Still, the picture of Stern as a servile purveyor of neoclassicism to the rich is a caricature. At a recent benefit for the nonprofit developer Common Ground, which builds housing for low-income residents, Stern accepted an award and wryly introduced himself by saying, “Most of you probably know me best as the architect of some of the least affordable homes in New York.” But as he points out in Paradise Planned, he was working on ideas for low-income housing in Brownsville as early as 1976. He has been involved in public planning long enough that no idea seems new to him: During the Lindsay administration, when he was a freshly minted graduate of Columbia and Yale, he was part of a group that advocated filling in some of the underused open space in New York’s housing projects with additional buildings—an idea that foundered, recently reappeared in a different guise, and has once again been shot down but that remains supremely rational.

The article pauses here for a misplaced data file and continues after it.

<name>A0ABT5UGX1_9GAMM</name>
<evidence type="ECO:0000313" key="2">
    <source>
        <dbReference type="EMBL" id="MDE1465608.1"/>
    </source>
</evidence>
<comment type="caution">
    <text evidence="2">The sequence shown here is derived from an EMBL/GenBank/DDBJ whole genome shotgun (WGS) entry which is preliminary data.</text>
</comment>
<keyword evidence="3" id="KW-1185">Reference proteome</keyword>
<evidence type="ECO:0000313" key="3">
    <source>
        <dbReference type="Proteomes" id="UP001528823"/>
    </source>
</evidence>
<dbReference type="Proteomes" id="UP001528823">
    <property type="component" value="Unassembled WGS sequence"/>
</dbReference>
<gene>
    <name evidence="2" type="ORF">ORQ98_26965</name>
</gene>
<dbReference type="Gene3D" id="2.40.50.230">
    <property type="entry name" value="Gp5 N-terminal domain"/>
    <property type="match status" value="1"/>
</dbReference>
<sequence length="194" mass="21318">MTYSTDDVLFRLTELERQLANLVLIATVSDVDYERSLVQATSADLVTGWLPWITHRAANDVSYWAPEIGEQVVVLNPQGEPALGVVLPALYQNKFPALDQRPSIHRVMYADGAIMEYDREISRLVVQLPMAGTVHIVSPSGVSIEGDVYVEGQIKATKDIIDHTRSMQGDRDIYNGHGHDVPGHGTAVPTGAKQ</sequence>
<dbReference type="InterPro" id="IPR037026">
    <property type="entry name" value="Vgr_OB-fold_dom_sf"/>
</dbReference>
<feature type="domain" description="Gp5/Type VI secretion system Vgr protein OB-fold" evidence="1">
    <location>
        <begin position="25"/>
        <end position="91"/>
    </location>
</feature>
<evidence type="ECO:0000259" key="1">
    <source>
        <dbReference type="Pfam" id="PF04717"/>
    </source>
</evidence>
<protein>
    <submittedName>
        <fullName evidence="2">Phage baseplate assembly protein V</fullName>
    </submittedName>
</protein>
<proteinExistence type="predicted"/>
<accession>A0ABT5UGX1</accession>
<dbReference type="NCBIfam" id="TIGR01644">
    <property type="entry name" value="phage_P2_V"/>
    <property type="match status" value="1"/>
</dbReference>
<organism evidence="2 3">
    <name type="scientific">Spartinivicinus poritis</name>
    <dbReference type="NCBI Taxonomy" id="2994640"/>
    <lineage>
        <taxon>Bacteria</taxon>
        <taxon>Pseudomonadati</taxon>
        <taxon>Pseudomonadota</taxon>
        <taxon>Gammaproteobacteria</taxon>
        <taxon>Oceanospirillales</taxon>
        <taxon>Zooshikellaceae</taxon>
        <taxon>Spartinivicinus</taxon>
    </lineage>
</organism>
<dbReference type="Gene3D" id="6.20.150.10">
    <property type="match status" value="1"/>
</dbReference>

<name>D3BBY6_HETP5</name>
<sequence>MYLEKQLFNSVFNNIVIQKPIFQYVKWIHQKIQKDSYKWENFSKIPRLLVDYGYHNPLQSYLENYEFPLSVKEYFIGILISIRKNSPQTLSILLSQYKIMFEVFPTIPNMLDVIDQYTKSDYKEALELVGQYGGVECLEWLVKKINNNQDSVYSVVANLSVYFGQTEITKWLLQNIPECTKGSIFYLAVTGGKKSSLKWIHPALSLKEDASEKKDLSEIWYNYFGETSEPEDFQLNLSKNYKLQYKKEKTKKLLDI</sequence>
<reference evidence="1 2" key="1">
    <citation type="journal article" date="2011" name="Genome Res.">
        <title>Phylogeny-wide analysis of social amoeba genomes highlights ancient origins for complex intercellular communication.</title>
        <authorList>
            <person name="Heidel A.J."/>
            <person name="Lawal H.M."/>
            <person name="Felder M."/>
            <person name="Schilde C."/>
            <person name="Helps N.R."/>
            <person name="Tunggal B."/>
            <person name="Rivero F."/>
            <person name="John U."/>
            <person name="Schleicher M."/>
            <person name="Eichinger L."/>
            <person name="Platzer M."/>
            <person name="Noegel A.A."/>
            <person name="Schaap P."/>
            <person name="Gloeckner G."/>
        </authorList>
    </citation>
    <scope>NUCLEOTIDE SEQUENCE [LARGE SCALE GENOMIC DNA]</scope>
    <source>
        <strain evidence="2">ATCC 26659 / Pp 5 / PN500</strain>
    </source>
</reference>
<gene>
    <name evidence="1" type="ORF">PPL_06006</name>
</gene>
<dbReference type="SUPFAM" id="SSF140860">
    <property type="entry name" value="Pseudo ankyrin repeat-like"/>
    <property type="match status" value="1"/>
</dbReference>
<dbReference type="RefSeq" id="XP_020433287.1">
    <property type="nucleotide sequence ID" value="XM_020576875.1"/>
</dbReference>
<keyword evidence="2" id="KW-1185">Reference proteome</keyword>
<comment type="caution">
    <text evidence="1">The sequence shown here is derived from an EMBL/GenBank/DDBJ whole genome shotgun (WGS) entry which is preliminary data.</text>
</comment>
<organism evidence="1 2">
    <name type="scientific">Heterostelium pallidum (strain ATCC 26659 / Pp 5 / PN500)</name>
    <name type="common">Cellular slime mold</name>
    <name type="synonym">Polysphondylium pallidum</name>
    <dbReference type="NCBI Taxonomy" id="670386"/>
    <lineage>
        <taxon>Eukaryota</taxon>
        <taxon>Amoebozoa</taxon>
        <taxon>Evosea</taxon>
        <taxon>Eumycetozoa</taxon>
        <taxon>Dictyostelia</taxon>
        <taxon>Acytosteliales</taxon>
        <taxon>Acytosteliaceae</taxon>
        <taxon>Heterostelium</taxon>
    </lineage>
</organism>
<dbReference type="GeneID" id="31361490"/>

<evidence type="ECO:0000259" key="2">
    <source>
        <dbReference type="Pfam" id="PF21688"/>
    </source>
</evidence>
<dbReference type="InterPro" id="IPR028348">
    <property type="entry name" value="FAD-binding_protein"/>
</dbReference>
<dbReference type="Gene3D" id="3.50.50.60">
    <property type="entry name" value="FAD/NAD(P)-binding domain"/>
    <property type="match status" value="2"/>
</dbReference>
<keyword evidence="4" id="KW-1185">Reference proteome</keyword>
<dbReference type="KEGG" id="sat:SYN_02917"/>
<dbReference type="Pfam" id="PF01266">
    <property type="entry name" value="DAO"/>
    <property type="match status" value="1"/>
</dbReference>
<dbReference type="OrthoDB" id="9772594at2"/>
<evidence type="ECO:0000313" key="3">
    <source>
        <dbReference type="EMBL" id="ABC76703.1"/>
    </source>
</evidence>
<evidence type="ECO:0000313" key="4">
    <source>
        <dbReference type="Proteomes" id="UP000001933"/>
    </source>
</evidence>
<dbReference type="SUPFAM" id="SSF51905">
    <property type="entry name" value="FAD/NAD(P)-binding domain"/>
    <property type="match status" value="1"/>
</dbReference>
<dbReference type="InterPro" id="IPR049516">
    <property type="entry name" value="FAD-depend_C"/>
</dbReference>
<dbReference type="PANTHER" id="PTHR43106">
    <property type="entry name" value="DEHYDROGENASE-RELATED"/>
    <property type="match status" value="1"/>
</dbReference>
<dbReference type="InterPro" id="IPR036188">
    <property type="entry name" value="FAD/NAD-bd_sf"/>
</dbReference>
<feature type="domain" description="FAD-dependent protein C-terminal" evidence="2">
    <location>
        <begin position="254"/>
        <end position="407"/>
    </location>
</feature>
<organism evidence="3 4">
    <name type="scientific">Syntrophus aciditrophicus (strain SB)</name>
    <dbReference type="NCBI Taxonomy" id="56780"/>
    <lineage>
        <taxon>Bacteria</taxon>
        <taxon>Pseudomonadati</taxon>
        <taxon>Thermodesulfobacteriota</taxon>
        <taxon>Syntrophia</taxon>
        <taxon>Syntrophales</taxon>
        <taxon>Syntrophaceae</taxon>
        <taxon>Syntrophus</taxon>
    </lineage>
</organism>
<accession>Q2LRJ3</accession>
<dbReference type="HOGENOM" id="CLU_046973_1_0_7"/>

More than a decade ago, he took over a program in which first-year graduate students at Yale help design single-family homes for low-income families in New Haven. More recently, his firm designed Cedarwoods, Common Ground’s 60-unit residential building in Willimantic, Connecticut. The income gulf between the residents of his Central Park West and Willimantic buildings is vast, a reflection of the yawning inequities in the country as a whole, and the budgets are commensurately far apart. But Stern’s goal as an architect remains the same: to design a building that is handsome, respectful, of very high quality, and pleasing to the people who live there. A remarkably democratic attitude runs through his writings and his practice: design that nonexperts appreciate is better than design they hate, and the more they appreciate it the better it is. In the upper reaches of the architectural profession, that is the minority view.
“It’s nice to do buildings that people like,” Stern says, with an impish smile. “I’m not sure all my colleagues get to enjoy that.”